How ‘micro’ breaks throughout the day can help decrease work burnout—‘flow + rest = success’

 In response to the increasing levels of workplace burnout, companies and researchers are exploring ways to prevent this toll on employees. For instance, Exos, a performance coaching company, collaborated with psychologists from Hofstra University for a study on leveraging the concept of "flow" to enhance workplace performance and satisfaction while preventing burnout. They discovered that incorporating short breaks dedicated to exercise, meditation, and goal-setting can increase flow during work, leading to decreased stress levels.

During the study, 150 Exos employees were divided into two groups: one group continued with their regular work routine, while the other received flow-supportive interventions. The intervention group was prompted three times a day to take goal-setting breaks, during which they outlined their objectives for the next hour and 20 minutes of work. These breaks helped create focus, a critical precursor to achieving flow. Additionally, employees in the flow group were encouraged to take 10-15 minute breaks throughout the day for mindfulness meditation or light exercise, aimed at getting them out of their chairs and moving.

The heart rate and sleep quality of all participants were monitored using FitBits to track stress levels. Participants rated their daily stress, flow, and engagement with work. At the end of the study, the researchers found that the interventions doubled the amount of reported flow and quadrupled the reported engagement with work. As a result, stress levels decreased, and participants experienced stable physiological symptoms. In contrast, the control group reported consistently high-stress levels, along with increasing stress symptoms.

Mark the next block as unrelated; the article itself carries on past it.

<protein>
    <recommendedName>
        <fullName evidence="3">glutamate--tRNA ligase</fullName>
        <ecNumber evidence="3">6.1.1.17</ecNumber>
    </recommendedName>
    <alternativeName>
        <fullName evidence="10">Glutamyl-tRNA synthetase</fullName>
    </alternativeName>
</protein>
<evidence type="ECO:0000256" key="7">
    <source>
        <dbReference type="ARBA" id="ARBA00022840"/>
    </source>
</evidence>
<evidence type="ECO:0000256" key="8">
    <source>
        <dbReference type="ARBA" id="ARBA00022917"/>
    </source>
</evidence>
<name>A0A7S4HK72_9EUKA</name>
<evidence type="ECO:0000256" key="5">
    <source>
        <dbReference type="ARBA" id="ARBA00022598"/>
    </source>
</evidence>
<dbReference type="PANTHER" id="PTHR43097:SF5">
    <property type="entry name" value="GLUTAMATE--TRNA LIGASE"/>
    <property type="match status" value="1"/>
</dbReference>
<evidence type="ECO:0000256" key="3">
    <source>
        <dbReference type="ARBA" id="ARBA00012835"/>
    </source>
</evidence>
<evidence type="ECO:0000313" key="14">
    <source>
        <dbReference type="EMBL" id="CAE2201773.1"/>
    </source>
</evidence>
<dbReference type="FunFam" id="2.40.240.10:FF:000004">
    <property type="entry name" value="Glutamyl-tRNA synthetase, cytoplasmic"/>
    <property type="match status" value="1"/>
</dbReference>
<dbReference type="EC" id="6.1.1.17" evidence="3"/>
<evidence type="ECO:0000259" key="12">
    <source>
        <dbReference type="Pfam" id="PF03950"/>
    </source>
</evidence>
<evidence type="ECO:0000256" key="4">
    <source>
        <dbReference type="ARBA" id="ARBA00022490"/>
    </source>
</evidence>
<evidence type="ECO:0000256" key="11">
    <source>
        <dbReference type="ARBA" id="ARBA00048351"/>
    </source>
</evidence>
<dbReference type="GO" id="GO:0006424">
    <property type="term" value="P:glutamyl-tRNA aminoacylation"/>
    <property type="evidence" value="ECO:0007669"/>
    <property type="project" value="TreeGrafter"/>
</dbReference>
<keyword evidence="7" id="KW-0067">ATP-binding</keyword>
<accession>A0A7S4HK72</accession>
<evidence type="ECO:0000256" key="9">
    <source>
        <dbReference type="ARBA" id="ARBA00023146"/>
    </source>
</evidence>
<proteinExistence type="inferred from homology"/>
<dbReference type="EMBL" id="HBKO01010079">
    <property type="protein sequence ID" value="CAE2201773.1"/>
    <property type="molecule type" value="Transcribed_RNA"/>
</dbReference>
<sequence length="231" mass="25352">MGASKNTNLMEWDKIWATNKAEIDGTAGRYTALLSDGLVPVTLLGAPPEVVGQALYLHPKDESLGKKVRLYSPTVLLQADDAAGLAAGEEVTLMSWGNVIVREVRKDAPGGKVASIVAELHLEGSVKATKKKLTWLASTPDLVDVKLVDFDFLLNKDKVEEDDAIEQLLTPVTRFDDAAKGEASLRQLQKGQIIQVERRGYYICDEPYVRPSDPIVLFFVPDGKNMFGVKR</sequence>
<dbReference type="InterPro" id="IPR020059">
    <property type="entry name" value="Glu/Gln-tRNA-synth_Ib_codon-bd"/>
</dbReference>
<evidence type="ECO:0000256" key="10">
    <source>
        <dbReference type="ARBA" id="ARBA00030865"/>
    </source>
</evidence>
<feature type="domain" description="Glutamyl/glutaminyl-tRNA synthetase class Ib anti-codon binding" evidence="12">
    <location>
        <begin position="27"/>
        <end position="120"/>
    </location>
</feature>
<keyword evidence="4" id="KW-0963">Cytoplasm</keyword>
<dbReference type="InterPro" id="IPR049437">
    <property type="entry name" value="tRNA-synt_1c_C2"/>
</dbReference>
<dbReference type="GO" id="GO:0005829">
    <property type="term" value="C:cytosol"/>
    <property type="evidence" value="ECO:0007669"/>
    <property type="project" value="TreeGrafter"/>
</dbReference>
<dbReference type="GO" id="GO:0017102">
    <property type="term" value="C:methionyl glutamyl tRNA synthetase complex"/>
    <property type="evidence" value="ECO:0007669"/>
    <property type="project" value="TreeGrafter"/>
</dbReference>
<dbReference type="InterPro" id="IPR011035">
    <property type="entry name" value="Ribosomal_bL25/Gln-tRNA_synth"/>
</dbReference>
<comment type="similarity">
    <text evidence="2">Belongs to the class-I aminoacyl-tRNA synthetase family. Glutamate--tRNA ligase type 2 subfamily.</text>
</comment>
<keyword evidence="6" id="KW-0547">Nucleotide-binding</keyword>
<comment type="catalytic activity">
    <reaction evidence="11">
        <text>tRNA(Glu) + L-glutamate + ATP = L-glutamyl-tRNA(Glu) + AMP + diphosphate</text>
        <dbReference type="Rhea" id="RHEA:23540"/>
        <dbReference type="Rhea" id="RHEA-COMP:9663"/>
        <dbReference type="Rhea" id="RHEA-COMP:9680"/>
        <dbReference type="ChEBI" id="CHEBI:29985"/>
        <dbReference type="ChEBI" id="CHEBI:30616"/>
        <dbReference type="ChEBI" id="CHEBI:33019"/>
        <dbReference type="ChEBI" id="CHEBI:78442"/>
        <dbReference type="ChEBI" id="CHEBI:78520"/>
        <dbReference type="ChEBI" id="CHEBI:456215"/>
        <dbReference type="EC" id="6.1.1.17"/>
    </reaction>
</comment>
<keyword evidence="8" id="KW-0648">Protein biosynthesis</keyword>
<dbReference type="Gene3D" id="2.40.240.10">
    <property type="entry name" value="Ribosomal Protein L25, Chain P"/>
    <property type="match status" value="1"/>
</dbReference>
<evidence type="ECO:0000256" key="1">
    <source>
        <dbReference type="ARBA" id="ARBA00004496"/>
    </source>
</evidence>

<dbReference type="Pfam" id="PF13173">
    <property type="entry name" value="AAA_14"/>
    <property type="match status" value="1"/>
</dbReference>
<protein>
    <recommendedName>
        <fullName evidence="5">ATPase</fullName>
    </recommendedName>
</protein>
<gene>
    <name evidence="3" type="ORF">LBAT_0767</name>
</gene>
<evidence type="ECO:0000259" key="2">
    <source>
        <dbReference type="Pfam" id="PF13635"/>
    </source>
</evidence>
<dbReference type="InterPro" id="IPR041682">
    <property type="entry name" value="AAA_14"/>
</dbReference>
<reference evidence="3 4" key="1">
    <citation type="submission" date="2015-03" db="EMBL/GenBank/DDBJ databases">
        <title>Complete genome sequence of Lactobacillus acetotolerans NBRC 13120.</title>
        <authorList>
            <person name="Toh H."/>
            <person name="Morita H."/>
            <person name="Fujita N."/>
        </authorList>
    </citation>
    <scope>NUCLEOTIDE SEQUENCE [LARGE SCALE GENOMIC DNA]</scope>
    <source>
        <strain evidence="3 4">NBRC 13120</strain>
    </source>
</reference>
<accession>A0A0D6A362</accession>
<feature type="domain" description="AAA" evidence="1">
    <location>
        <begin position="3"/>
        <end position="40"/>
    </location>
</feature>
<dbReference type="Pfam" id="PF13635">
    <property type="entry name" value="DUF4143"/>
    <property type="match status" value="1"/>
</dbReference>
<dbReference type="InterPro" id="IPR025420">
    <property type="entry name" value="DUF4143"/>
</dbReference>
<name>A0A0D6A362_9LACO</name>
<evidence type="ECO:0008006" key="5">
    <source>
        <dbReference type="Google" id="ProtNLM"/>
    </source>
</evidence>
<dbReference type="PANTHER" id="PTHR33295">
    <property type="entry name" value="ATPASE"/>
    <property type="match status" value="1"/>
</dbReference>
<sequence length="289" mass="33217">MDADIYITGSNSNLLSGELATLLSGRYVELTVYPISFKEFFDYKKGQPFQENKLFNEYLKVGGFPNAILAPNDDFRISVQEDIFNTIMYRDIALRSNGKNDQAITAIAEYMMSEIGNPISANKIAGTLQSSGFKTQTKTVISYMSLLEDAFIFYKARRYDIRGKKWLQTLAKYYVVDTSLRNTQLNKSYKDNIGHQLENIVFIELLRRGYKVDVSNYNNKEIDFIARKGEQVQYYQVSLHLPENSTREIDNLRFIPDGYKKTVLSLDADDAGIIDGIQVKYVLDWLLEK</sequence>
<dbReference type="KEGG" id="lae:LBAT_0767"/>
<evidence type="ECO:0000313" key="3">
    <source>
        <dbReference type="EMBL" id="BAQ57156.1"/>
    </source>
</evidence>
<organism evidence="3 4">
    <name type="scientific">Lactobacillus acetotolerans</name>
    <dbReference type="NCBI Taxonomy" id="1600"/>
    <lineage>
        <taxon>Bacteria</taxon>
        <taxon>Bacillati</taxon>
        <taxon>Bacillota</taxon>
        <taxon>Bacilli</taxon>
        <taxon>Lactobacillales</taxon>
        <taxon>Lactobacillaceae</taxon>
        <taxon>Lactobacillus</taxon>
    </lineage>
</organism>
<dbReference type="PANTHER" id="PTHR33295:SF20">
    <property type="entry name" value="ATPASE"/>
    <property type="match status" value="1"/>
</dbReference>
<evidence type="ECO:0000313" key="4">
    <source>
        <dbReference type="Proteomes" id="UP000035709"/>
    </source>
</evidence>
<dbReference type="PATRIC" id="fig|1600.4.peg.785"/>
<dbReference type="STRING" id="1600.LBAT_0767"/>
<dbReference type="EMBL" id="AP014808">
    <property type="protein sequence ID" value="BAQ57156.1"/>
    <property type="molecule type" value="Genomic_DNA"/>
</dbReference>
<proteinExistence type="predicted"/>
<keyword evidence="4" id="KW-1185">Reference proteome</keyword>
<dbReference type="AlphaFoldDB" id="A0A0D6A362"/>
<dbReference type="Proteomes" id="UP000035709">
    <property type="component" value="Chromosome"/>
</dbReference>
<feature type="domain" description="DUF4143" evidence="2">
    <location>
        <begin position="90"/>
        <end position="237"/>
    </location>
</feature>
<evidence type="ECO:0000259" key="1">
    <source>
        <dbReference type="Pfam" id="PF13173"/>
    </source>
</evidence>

Participants in the flow group reported feeling less drained at the end of the workday and had ample time for rest and recovery, ultimately enhancing their focus and energy for the following day. Rest and recovery, even in small increments, proved to be highly beneficial. Dr. Chris Bertram, senior director of applied neuroscience at Exos, states that "stress + rest = success" can be modified to "flow + rest = success," indicating the importance of incorporating rest into the flow cycle.

The study's findings suggest that integrating short-flow breaks into the workday can help prevent burnout by providing employees with opportunities to recover from stress. Flow is described as part of a cycle that begins with struggle and transitions into a state of relief and optimal performance. Bertram highlights the significance of replenishing energy through rest and exercise to approach future challenges from a more recovered state.

Impressed by the study's results, Exos has introduced flow interventions into their company culture and performance code. Recognizing the importance of rest, they are considering transitioning to a four-day workweek and partnering with Adam Grant and the Wharton School of Business to further investigate its effectiveness.  

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